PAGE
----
The year 2003 turned out to be the 3rd warmest in the past one-and-half century. Also, the size of the Antarctic ozone hole expanded during the year to match the all-time high and the extent of Arctic sea ice touched a record low, indicating deterioration in global environment.
While the ozone layer shields the world from cancer-causing ultraviolet radiation, higher temperature leads to greater snow melting.
According to the latest data compiled by the United Nations World Meteorological Organisation, the global surface temperature for 2003 is estimated at around 0.45 degree Centigrade (°C) above the 1861-1990 annual average. This makes the year the third warmest, just behind 2002 (plus 0.48°C) and 1998 (plus 0.55°C).
The separate figures for the two hemispheres indicate that the temperature remained 0.57°C above average in the northern hemisphere and 0.33°C in southern hemisphere.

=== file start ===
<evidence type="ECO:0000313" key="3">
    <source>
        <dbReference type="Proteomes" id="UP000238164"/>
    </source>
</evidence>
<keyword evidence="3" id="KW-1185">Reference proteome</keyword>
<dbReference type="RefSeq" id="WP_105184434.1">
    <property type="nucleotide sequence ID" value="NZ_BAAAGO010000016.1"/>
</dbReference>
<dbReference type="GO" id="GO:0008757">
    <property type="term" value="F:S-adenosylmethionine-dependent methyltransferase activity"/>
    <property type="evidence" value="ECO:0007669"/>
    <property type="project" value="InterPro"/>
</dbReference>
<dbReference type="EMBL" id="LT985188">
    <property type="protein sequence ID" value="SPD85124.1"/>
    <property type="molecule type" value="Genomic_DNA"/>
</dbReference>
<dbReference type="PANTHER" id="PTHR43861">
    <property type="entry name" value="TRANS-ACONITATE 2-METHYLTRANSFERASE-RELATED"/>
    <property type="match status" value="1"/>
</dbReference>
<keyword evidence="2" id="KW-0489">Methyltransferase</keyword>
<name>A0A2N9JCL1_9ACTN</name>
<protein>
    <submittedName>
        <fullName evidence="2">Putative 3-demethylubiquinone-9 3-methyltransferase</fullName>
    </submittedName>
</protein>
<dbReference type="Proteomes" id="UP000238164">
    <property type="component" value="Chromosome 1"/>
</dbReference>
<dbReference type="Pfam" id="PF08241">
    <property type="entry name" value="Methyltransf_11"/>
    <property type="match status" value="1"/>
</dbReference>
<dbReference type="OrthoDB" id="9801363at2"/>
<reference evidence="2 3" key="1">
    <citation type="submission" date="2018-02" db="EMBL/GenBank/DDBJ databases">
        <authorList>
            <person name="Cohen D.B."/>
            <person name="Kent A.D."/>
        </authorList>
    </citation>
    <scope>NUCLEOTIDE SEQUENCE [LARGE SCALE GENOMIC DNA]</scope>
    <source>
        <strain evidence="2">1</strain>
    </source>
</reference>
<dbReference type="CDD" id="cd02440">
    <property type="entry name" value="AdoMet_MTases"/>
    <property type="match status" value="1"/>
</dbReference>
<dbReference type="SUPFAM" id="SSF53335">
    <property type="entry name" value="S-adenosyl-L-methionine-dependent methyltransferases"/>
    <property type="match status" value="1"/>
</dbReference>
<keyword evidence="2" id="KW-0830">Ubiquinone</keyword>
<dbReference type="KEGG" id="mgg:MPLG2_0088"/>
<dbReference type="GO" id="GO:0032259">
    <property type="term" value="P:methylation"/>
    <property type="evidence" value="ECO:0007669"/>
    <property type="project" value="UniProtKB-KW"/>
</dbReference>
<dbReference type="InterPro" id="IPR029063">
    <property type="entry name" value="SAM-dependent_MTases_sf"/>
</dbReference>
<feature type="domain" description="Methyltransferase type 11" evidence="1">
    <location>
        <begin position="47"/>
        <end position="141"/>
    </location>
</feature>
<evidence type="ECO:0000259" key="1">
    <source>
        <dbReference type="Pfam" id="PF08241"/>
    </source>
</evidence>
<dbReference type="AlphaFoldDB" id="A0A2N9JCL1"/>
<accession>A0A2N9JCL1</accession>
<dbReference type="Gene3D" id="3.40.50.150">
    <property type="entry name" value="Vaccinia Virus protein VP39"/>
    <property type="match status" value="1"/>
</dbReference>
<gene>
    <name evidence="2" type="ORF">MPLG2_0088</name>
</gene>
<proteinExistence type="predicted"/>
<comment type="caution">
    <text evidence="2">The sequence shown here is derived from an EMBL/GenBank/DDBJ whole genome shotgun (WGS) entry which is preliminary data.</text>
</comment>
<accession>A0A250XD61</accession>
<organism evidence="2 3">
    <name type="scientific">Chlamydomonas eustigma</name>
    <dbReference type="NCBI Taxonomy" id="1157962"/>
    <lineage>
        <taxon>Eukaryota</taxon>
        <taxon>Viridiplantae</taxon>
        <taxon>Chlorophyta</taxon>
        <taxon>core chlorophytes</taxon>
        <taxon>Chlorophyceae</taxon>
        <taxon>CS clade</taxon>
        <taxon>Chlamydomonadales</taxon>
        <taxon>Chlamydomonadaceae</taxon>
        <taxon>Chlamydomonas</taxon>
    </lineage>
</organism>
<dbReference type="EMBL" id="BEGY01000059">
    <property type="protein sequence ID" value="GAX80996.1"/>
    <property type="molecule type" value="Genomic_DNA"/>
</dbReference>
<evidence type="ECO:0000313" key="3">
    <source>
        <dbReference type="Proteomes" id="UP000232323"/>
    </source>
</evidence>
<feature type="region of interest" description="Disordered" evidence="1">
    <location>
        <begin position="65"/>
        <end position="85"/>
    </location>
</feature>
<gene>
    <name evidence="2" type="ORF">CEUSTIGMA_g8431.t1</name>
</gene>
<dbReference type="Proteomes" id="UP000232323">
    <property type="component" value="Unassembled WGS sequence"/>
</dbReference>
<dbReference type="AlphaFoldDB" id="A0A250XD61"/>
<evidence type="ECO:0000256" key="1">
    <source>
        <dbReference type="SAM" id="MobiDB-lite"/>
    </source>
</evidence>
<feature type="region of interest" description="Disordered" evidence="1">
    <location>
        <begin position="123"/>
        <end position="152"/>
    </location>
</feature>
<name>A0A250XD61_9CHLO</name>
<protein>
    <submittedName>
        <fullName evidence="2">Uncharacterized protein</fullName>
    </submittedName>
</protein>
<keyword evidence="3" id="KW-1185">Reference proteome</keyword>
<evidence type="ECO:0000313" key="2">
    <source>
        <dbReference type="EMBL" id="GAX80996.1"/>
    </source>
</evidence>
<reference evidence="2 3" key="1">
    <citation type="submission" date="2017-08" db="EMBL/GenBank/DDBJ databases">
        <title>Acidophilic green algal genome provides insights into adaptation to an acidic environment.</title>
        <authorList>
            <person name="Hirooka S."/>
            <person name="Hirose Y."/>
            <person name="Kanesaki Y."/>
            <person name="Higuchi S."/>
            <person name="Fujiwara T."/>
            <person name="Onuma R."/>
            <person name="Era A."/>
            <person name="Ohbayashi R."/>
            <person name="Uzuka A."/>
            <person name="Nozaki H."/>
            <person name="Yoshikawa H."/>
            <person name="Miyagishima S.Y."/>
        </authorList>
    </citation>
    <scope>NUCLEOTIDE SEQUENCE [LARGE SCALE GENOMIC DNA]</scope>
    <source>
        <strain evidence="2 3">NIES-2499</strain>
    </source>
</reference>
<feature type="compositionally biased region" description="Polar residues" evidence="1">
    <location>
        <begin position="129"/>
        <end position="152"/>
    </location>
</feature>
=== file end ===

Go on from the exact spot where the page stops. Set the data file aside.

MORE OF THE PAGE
At these levels, both the hemispheres have experienced 2003 as the third warmest year since the instrumental records began in 1861.
These are the preliminary findings of the report on global warming, released by WMO. The final picture will emerge in the updated report to be published in March.
The report indicates that the rate of change in temperature had risen since 1976 almost three times that of the past 100 years as a whole. In fact, for the northern hemisphere, the warmth in the late 20th century is believed to be unprecedented for at least the past millennium.Antarctica ozone measurements have indicated that the size of the ozone hole has reached 28 million square kilometres (sq Kms) in September, matching the all-time record of September, 2000.